With a growing number of professionals in healthcare moving freely between countries and also in general a more mobile global workforce, awareness of cultural differences have become more urgent for health care workers to apply proper care. There is a slowly emerging trend in health care due to globalisation that may create a more uniform cultural base for administering healthcare, but it is still very vulnerable to being hijacked and misdirected by major commercial interests. Veterinary clinics and medical clinics promoting alternative remedies lacking evidence based support and simultaneously practicing medicine as a science have become more common. Such ‘holistic’ clinics see these remedies more as a belief system causing no harm with minimal impact but with added financial benefit to the facility. With the inarguable acceptance and realisation of the interconnection between evolutionary aspects of cognition, knowledge and culture as a global but vulnerable cognition-gaining process affecting us all, we can see the enormous responsibility we carry. Such a responsibility for creating global well-being calling for an universally applicable ethic. Such an ethic with the potential of having significant impact on our cognition gaining process.

Keywords: Ethics, Wellbeing, veterinary health care, veterinary clinics

Procedia PDF Downloads 542
22 A ‘Just and Loving Gaze’ on Sexuality and Attachment: Why I Think (Not) All Homosexual Relationships are Borne Out of an Abandonment and Attachment Crisis

Authors: Victor Counted

Abstract:

John Bowlby's Attachment theory is often a framework used by many researchers to understand human relationship experiences with close 'others'. In this short brief on sexuality, I tried to discuss homosexual relationships from three attachment positions, or if you like, conditions, in relation to the compensation and correspondence hypothesis used to understand an individual's attachment orientation with an attachment figure who is seen as a secure base, safe haven, and some kind of target for proximity seeking. Drawing from the springs of virtue and hope in light of Murdock’s ‘just and love gaze’ model, I allowed myself to see the homosexual cases cited in positive terms, as I related to the situations and experiences of our homosexual ‘others’ from the guiding herald of Moltmann's theology of hope. This approach allowed me to conclusively convince readers to engage sexuality from a tolerating tendency of hope in our thinking and thoughts towards the actions and conditions of our dynamic world which is always plunging toward the future.

Keywords: Sexuality, Wellbeing, Homosexuality, attachment, abandonment, tolerance of hope, wise fool

Procedia PDF Downloads 279
21 Place Attachment as Basic Condition for Wellbeing and Life Satisfaction in East African Wetland Users

Authors: Sophie-Bo Heinkel, Andrea Rechenburg, Thomas Kistemann

Abstract:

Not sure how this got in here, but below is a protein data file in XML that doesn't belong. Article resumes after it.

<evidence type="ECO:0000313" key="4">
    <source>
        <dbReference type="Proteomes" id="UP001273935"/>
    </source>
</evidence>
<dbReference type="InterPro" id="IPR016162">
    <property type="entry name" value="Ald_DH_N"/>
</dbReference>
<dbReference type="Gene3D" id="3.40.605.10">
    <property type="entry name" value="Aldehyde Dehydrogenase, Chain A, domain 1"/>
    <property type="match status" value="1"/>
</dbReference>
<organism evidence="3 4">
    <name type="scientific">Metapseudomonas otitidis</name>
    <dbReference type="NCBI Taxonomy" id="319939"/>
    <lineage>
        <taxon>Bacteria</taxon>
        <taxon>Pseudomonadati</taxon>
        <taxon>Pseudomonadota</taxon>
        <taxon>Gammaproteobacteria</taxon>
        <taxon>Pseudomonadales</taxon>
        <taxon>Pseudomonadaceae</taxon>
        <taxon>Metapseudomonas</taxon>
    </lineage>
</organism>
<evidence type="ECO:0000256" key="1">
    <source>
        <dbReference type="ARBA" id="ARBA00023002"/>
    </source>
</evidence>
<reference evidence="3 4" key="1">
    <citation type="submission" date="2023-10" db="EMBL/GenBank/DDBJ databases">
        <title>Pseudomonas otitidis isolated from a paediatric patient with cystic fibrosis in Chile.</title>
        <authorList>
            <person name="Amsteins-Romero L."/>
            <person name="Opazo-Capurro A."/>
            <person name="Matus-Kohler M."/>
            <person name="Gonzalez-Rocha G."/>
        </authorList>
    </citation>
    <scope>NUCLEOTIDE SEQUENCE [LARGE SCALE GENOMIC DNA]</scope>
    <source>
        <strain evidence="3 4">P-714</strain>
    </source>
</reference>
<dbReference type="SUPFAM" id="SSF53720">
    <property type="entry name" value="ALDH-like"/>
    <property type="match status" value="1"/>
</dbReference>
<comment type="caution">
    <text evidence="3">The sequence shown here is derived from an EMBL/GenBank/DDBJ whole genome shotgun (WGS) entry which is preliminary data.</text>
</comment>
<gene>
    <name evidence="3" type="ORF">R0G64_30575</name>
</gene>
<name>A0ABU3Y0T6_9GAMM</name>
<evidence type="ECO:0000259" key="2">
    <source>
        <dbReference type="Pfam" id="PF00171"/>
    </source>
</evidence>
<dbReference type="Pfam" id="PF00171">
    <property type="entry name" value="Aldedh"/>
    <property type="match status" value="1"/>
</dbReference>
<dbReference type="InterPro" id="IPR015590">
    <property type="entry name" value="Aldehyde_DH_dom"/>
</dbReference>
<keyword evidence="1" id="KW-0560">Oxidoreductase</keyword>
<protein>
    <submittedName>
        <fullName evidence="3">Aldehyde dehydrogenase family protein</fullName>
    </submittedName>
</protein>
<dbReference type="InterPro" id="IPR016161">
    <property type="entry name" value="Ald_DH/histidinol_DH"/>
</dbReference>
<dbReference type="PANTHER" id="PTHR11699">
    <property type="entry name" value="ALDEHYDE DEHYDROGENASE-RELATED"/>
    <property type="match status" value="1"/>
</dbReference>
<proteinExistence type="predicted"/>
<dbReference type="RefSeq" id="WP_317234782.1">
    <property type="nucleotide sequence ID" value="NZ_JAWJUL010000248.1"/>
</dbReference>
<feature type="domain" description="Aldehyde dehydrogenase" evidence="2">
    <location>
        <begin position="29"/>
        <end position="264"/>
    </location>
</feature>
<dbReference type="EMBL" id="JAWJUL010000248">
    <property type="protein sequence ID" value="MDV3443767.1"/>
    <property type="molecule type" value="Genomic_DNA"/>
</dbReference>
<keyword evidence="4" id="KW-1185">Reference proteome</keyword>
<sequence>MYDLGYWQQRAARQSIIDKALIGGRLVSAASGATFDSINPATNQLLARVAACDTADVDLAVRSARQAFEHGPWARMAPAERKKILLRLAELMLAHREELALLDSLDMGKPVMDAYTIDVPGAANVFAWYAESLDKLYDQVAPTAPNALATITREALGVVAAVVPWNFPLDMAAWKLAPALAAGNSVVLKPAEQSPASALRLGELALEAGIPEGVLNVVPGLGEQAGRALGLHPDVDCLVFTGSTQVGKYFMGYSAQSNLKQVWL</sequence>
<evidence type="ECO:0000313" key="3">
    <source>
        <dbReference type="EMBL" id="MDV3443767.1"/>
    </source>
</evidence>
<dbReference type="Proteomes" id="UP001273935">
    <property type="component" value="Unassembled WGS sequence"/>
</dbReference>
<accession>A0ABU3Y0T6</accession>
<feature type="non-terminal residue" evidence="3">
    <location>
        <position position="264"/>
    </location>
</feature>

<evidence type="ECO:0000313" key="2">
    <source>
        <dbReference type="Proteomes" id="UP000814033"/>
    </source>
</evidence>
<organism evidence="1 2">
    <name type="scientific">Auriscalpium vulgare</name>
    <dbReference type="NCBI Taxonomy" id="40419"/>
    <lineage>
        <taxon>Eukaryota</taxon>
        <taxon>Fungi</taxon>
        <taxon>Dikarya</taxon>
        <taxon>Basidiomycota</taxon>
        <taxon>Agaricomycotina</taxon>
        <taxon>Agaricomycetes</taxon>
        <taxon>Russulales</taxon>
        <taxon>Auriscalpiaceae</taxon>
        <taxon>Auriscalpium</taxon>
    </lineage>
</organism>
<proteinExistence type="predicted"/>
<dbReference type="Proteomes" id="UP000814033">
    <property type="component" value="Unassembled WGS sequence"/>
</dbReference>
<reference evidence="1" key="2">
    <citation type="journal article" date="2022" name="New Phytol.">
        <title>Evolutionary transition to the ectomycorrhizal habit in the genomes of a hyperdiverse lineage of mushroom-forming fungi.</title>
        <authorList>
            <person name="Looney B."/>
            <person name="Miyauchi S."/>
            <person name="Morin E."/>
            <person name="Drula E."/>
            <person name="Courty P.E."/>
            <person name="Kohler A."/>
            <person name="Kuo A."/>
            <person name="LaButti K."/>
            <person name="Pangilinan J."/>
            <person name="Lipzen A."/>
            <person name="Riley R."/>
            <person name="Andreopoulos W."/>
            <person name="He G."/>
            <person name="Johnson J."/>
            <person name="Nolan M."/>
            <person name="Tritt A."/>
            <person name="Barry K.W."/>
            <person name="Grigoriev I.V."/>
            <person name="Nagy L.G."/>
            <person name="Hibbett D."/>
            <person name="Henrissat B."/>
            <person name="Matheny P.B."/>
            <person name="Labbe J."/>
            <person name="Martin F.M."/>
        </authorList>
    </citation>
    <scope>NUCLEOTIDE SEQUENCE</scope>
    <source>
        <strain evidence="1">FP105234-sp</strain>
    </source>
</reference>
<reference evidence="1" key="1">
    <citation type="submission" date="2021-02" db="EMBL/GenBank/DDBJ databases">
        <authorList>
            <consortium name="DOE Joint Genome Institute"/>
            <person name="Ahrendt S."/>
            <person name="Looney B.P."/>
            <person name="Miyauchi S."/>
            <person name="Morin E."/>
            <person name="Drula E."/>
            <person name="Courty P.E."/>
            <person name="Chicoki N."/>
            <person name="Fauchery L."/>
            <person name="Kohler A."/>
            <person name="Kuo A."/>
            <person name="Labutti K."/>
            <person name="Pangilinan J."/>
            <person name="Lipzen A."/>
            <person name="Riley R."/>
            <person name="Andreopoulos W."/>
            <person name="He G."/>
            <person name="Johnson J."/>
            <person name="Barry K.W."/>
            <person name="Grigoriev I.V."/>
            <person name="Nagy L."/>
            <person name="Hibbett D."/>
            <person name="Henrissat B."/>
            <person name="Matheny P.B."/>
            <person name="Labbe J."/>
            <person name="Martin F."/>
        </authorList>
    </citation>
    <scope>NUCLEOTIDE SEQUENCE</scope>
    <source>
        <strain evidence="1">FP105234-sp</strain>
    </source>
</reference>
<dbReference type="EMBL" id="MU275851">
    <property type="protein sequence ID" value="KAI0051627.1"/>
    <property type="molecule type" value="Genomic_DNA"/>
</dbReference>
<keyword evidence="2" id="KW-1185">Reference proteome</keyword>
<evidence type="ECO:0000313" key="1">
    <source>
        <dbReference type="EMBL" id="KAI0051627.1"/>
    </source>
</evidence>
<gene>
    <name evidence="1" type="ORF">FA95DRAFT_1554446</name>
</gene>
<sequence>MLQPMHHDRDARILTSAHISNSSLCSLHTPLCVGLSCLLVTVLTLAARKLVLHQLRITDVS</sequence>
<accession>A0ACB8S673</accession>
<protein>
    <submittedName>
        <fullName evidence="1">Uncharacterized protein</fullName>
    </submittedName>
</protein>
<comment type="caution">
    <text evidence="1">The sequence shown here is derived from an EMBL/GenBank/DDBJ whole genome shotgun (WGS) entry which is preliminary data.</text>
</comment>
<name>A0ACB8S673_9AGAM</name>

The current status of wellbeing and life satisfaction of subsistence farmers in a wetland in Uganda and the contributing role of place attachment has been assessed. The aim of this study is to shed light on environmental factors supporting wellbeing in a wetland setting. Furthermore, it has been assessed, how the emotional bonding to the wetland as ‘place’ influences the peoples’ wellbeing and life satisfaction. The results shed light on the human-environment-relationship. A survey was carried out in three communities in urban and rural areas in a wetland basin in Uganda. A sample (n=235) provided information about the attachment to the wetland, the participants’ relation to the place of their residence and their emotional wellbeing. The Wellbeing Index (WHO-5) was assessed as well as the Perceived Stress Scale (PSS-10) and Rosenberg’s Self-Esteem scale (RSE). Furthermore, the Satisfaction With Life Scale (SWLS) was applied as well as the Place Attachment Inventory (PAI), which consists of the two intertwined dimensions of place identity and place dependence. Beside this, binary indicators as ‘feeling save’ and ‘feeling comfortable’ and ‘enjoying to live at the place of residence’ have been assessed. A bivariate correlation analysis revealed a high interconnectivity between all metric scales. Especially, the subscale ‘place identity’ showed significances with all other scales. A cluster analysis revealed three groups, which differed in the perception of place-related indicators and their attachment to the wetland as well as the status of wellbeing. First, a cluster whose majority is dissatisfied with their lives, but mainly had a good status of emotional well-being. This group does not feel attached to the wetland and lives in a town. Comparably less persons of this group feel safe and comfortable at their place of residence. In the second cluster, persons feel highly attached to the wetland and identify with it. This group was characterized by the high number of persons preferring their current place of residence and do not consider moving. All persons feel well and satisfied with their lives. The third group of persons is mainly living in rural areas and feels highly attached to the wetland. They are satisfied with their lives, but only a small minority is in a good emotional state of wellbeing. The emotional attachment to a place influences life satisfaction and, indirectly, the emotional wellbeing. In the present study it could be shown that subsistence farmers are attached to the wetland, as it is the source of their livelihood. While those living in areas with a good infrastructure are less dependent on the wetland and, therefore, less attached to. This feeling also was mirrored in the perception of a place as being safe and comfortable. The identification with a place is crucial for the feeling of being at “home”. Subsistence farmers feel attached to the ecosystem, but they also might be exposed to environmental and social stressors influencing their short-term emotional wellbeing. The provision of place identity is an ecosystem service provided by wetlands, which supports the status of wellbeing in human beings.